Without a shadow of a doubt, the keto diet, characterized by high fat and low carb intake, is one of the worlds’ most popular ways to get rid of excess weight since the 1980s. According to studies, by controlling carbohydrates consumption our bodies release ketones which offer strong anti-inflammatory properties. Those ketones also help in immediate water weight loss and control appetite which helps in losing weight.
The Basics of the Keto Diet
The regular keto diet recommends eating 75% fat, 20% protein, and only 5% carbs. In other words, fruits, starches, and starchy vegetables aren’t permitted, even though there are also vegetarian and vegan versions of the diet, the point is to consume very few carbs to produce ketones. Plus, there’s also cyclical keto which allows carbs consumption in higher amounts but only in certain periods. Similarly, there’s a targeted keto diet version which involves more carbs for those who are working out. And, protein keto diet where protein intake goes up to 35% and fats drops at 60%.
As you can see, there are several keto versions to choose from based on your needs and preferences. But, you should also know that the keto diet can affect your sleep. To make an informed decision, just continue reading this article and find out how is sleep connected to the keto diet.
Short Term Effects of the Keto Diet
REM and Slow Wave Sleep
According to a study, following a diet low in carbohydrates can have short term effects on REM (rapid eye movement) and slow-wave sleep. Speaking precisely, such a diet reduces REM sleep and increases slow-wave sleep due to how fat is metabolized.
Then, lack of REM sleep is further connected to other health issues which may include mood and cognitive disorders, and concentration problems. And, if you already suffer from a sleep disorder such as narcolepsy or sleep apnea, it can also make your condition worse.
The link between insomnia and going on a keto diet is considered a true phenomenon. People who were used to eating either a balanced or high carb diet may experience trouble sleeping when switching to a keto diet and limiting carbs to only 5 percent.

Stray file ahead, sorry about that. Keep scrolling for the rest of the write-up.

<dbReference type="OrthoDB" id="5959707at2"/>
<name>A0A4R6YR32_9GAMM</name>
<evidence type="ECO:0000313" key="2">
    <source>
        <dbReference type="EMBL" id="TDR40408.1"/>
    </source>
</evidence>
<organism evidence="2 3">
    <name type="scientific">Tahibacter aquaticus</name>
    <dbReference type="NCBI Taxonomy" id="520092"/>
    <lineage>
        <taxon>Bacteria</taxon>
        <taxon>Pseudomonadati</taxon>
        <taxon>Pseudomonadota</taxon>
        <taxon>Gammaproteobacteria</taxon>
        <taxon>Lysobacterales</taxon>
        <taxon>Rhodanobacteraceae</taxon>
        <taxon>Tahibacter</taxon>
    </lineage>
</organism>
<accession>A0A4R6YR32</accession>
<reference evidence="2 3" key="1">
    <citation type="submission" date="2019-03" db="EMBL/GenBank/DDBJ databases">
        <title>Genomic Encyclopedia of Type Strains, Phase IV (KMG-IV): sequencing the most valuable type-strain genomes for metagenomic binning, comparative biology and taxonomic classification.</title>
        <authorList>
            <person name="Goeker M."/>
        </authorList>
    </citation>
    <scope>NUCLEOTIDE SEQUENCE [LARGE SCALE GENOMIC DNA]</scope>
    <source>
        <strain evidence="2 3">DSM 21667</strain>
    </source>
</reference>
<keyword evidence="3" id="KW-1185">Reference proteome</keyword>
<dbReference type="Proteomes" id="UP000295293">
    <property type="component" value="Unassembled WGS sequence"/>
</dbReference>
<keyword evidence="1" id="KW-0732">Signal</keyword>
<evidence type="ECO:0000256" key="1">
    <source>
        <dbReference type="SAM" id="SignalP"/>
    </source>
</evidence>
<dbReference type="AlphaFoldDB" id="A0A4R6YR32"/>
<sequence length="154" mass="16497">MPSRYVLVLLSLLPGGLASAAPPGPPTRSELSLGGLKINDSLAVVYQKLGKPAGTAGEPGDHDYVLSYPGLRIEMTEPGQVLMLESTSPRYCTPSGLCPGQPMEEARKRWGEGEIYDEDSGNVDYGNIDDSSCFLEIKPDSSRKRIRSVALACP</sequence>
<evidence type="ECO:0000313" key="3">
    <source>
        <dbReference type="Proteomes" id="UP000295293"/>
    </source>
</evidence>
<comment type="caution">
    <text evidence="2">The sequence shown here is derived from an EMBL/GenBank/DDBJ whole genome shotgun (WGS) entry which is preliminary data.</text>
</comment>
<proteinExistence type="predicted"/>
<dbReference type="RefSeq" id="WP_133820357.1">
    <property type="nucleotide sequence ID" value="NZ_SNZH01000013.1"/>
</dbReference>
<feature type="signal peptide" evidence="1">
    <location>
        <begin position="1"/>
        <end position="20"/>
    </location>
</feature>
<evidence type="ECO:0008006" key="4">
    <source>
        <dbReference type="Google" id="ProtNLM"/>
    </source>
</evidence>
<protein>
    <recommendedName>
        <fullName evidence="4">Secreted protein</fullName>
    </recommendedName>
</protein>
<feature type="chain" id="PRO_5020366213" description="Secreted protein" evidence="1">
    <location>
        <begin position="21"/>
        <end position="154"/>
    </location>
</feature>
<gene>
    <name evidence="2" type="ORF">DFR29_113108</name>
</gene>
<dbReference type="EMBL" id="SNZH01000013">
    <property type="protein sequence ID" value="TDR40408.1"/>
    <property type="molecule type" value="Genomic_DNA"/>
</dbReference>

But, this effect can also be explained simply. L-tryptophan is a very important amino acid for sleep because it helps our bodies produce melatonin and serotonin which are responsible for sleep cycles. Why is this important? People usually get L-tryptophan through carbs. Hence, if we reduce carbs, serotonin and melatonin levels will drop too.
Waking Up Hungry
This is the last short term effect of the keto diet on sleep. However, it is mainly due to the general restriction and not the keto diet itself. The truth is, numerous studies show that following a keto diet results in fewer calorie consumption, but increased satiety. So, waking up hungry is probably a short term response to switching to a ketogenic diet and not an indication that you aren’t eating well.
Long Term Effects
Even though there is little evidence, the link between a low carb diet and sleep disorders is still there. That means that following a ketogenic diet won’t actually result in developing a sleep disorder, but if you already suffer from one, like sleep apnea or narcolepsy, it can exacerbate your symptoms and condition.
Slow Wave Sleep
Finally, a keto diet promotes adenosine production which is an important brain chemical playing a huge role in sleep regulation. This brain chemical also regulates our central nervous system and is closely connected to deeper slow-wave sleep. What’s more, adenosine increases alertness and energy levels too, once you’ve adjusted to the new diet.